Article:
Valero Energy Partners (NYSE: VLP) has stumbled out of the gate in 2018, falling more than 20%. The decline came even though the master limited partnership (MLP) reported strong fourth-quarter results and increased its payout once again. It makes this often-overlooked subsidiary of refining giant Valero Energy (NYSE: VLO) look like a more attractive opportunity these days, especially considering its growth potential.
A strong year
Valero Energy formed its MLP in 2013 to operate and acquire pipelines and storage terminals to support its operations. The refining giant has steadily grown Valero Energy Partners since then by dropping down its midstream assets in a series of deals that have increased earnings and cash flow at a rapid pace. Last year was no different as earnings jumped 25% to $328.3 million, while cash flow rose 18% to $283.7 million. That growth enabled the company to boost its cash distribution to investors by 25% even as it comfortably covered the payout with cash flow by 1.6 times, well above the 1.3 times average of its peer group.
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Setting the stage for last year's strong showing was the purchase of two storage terminals from Valero at the end of 2016 for $325 million, adding about $39 million to the bottom line. Valero Energy Partners followed that up with a smaller deal in early 2017, buying a stake in the Red River Pipeline from Plains All American Pipeline (NYSE: PAA) for $70 million. Plains All American Pipeline had just built that 138-mile pipeline and associated storage terminals to supply oil to a refinery operated by Valero in Oklahoma but it needed the money to pay down debt. Finally, Valero Energy Partners capped the year off by acquiring two more assets from Valero in October, paying $508 million for a pipeline and storage terminal that will add $60 million in annual earnings. Even with all those acquisitions, Valero Energy Partners managed to keep its leverage ratio at a comfortable 3.4 times. For comparison's sake, Plains' leverage ratio hit a worrisome 4.7 times last year, which led it to take several actions to improve its financial situation, including selling assets and cutting its distribution to investors.
More of the same in 2018 and beyond
Valero Energy Partners' most recent acquisition sets the stage for additional growth in 2018. Overall, the company estimates it can generate enough cash flow this year to increase its payout by at least another 20% while maintaining a healthy coverage ratio.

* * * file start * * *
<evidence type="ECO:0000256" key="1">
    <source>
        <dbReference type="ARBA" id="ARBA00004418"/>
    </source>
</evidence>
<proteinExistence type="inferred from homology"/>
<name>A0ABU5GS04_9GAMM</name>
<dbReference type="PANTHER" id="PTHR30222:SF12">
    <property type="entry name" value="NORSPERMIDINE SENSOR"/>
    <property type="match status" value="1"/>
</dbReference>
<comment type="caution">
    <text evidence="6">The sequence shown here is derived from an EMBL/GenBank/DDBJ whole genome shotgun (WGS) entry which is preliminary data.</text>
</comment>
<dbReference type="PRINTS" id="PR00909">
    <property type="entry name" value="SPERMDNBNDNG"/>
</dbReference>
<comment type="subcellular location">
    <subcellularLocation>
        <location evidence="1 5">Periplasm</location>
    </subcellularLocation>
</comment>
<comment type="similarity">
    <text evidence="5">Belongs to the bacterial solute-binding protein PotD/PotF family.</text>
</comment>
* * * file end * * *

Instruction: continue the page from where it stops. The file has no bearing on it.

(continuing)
The company believes it can continue to deliver top-tier distribution growth in the coming years, fueled by a steady diet of dropdown transactions with Valero, supplemented by organic expansions and additional third-party acquisitions. Valero owns a vast portfolio of MLP-eligible assets that currently generate more than $1 billion of annual earnings that it could drop down over the next several years, including the Diamond Pipeline, which is a 50-50 joint venture with Plains All American Pipeline that entered service late last year. In addition to those assets, Valero continues investing in new midstream projects that it could drop down to its MLP once complete. One of the largest is a partnership with Magellan Midstream Partners (NYSE: MMP) . As part of that agreement, Valero will invest $380 million in building pipelines and other logistics assets in Central Texas as well as $410 million into a new marine terminal in Houston that Magellan has under development. While these assets won't enter service until mid-2019 and early 2020, respectively, they'll add more fuel to Valero's dropdown growth tank.
A compelling income opportunity for the long term
Valero Energy Partners has sold off along with other MLPs this year. As a result of that stumble and a recent 5.7% distribution increase, it now yields an attractive 5.75%. What makes that income stream even more compelling is the fact that Valero Energy Partners expects to boost its payout another 20% this year and at a top-tier rate over the next several years. That income growth, now for a lower price, makes Valero Energy Partners an even more interesting option for income seekers.
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Matthew DiLallo has no position in any of the stocks mentioned. The Motley Fool recommends Magellan Midstream Partners. The Motley Fool has a disclosure policy .